May Day or Labour Day

In many countries, May Day is also Labor Day. This originates with the United States labor movement in the late 19th Century, and very much inspired by similar actions taken earlier in Canada. On May 1, 1886, unions across the country went on strike, demanding that the standard workday be shortened to eight hours. The organizers of these strikes included socialists, anarchists, and others in organized labor movements. Rioting in Chicago’s Haymarket Square on May 4th including a bomb thrown by an anarchist led to the deaths of a dozen people (including several police officers) and the injury of over 100 more.

The protests were not immediately successful, but they proved effective down the line, as eight-hour work days eventually did become the norm. Labor leaders, socialists, and anarchists around the world took the American strikes and their fallout as a rallying point, choosing May Day as a day for demonstrations, parades, and speeches. It was a major state holiday in the Soviet Union and other communist countries.

Labor Day is still celebrated on May 1 in countries around the world, and it is still often a day for protests and rallies. In recent years, these have often been targeted against globalization.

May 1st, often called May Day, just might have more holidays than any other day of the year. It’s a celebration of spring. It’s a day of political protests. It’s a neopagan festival, a saint’s feast day, and a day for organized labor. In many countries, it is a national holiday.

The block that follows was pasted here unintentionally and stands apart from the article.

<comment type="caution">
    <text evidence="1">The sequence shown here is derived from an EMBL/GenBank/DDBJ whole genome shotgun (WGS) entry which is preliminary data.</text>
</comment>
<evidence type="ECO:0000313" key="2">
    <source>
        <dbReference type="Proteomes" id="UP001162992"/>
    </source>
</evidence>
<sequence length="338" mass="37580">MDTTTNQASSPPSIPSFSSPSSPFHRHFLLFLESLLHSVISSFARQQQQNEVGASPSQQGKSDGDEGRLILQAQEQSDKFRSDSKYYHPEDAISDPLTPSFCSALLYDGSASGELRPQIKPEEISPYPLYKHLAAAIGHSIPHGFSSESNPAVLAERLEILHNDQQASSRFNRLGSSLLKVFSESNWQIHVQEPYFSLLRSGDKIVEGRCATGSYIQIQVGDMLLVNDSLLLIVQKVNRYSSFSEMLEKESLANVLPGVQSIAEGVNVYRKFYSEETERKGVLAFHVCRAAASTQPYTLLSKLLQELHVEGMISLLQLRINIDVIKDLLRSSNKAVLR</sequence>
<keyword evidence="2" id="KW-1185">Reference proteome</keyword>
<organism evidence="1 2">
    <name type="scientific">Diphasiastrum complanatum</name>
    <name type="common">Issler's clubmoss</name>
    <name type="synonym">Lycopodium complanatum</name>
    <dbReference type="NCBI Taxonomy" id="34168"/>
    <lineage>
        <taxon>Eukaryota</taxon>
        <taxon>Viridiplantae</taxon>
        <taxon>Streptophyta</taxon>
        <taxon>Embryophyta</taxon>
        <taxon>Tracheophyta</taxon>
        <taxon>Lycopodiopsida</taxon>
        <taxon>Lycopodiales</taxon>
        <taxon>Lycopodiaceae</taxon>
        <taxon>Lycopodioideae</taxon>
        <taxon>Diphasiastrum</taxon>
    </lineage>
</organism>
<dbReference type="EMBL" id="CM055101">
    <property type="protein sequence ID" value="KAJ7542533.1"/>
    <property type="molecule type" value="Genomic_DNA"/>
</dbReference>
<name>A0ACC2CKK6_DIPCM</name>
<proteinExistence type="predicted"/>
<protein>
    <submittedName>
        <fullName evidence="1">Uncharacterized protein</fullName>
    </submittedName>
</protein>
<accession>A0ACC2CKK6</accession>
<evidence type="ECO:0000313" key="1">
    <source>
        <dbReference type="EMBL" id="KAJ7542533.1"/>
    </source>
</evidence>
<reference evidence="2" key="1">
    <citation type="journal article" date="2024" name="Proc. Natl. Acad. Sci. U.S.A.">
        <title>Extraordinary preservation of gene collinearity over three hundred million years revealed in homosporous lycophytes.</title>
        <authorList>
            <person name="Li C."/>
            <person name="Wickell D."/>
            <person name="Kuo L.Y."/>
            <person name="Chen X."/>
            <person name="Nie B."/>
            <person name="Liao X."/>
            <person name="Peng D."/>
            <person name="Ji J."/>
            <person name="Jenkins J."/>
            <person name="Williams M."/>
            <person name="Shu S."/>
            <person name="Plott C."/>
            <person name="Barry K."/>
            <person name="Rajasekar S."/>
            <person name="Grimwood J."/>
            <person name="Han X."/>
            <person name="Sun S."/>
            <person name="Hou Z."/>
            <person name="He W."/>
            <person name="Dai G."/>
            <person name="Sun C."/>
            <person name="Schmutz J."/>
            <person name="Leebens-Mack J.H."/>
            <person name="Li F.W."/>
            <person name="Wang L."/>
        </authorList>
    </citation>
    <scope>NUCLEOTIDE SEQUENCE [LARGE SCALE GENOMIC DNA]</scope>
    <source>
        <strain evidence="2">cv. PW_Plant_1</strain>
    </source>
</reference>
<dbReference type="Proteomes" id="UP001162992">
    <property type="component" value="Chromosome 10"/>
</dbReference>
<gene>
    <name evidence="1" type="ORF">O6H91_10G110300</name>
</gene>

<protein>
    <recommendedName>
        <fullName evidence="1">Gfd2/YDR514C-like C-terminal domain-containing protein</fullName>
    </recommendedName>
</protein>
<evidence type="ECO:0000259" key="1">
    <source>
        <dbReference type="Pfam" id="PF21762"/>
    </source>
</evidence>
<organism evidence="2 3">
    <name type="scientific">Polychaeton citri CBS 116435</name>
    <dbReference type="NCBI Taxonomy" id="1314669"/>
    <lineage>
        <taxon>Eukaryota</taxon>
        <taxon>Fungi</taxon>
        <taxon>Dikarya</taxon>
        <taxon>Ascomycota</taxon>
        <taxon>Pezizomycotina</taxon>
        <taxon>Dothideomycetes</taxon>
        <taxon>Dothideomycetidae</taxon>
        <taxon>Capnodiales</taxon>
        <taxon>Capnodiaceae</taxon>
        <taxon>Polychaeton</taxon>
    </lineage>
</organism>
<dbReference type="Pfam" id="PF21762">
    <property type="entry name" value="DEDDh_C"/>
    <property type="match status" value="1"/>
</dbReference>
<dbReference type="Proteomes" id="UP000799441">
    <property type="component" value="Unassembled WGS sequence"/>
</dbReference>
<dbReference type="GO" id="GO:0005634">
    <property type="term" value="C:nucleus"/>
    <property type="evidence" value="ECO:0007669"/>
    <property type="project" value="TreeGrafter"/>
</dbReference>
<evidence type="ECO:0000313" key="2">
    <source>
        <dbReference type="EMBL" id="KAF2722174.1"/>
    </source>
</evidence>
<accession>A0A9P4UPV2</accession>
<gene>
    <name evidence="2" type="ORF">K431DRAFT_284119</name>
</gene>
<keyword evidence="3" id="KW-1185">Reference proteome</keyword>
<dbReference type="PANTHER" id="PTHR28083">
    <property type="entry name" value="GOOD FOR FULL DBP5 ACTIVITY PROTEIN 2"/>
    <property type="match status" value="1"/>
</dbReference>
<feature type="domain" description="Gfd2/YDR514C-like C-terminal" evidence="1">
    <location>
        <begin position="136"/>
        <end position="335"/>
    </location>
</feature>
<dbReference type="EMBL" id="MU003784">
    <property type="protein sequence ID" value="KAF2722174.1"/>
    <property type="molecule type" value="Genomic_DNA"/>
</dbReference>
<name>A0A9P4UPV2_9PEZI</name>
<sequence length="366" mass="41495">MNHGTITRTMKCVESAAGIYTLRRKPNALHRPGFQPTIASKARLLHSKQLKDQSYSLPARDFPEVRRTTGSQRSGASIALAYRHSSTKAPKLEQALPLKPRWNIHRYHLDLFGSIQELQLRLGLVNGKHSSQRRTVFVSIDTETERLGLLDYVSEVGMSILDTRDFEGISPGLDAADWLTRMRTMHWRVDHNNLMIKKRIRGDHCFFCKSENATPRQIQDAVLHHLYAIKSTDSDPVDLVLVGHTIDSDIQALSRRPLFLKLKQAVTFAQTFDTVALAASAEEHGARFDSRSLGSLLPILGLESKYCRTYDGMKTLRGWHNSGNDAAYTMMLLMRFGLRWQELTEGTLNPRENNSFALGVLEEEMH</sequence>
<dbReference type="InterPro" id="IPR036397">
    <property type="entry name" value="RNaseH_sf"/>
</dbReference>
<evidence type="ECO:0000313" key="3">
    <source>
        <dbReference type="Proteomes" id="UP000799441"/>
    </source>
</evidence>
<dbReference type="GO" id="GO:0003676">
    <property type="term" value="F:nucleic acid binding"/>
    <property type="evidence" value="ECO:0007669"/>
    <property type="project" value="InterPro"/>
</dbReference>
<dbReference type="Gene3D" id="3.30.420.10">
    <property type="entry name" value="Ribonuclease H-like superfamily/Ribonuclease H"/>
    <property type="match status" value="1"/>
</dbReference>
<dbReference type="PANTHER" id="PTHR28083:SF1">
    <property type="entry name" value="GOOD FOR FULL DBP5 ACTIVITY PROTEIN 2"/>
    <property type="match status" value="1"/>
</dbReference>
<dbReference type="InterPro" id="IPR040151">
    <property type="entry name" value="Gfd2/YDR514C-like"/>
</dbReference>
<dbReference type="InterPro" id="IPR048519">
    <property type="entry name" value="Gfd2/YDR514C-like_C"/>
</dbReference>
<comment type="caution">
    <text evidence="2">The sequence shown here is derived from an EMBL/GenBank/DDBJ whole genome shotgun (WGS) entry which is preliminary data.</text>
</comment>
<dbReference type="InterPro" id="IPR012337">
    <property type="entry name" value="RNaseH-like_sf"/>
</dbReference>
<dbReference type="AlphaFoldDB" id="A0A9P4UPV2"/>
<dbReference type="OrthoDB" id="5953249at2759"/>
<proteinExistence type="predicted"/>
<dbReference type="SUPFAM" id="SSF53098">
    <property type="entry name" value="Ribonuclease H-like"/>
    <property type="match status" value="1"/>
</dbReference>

Pope Leon XIII and later Pie XI who were very concerned about the condition of workers in the emerging Industrial era gave a Christian dimension to the Labour Day by declaring that the day will be under the Patronage of St. Joseph, the carpenter, father of Jesus. The example of St. Joseph throws a new light to the dignity of labour. Model worker to be followed, according to the Christian teachings, St. Joseph’s work was not only his means to offer his labour for his own betterment and that of his family, the perfection of nature around him and for the progress of the community, also a means to be in union and contributing to the mission of Jesus. Hence the effort of labour becomes a prayer.

I asked a few people: what is the public holiday for according to you? One replied it is Labour Day: a day of rest for the workers. Another one said: Labour day: day for political rallies. None of them thought of the Labour Day as a day of celebration and thanks giving for the work that provides us our sense of usefulness and dignity. Even for me who am, so to say “retired” I do need to have this sense of usefulness, a purpose in life?

I would rather see today as a day of celebration organised by the work force to give themselves a sense of pride & dignity and to discuss their contribution to the betterment of our society.

Bonne Fete a tous!


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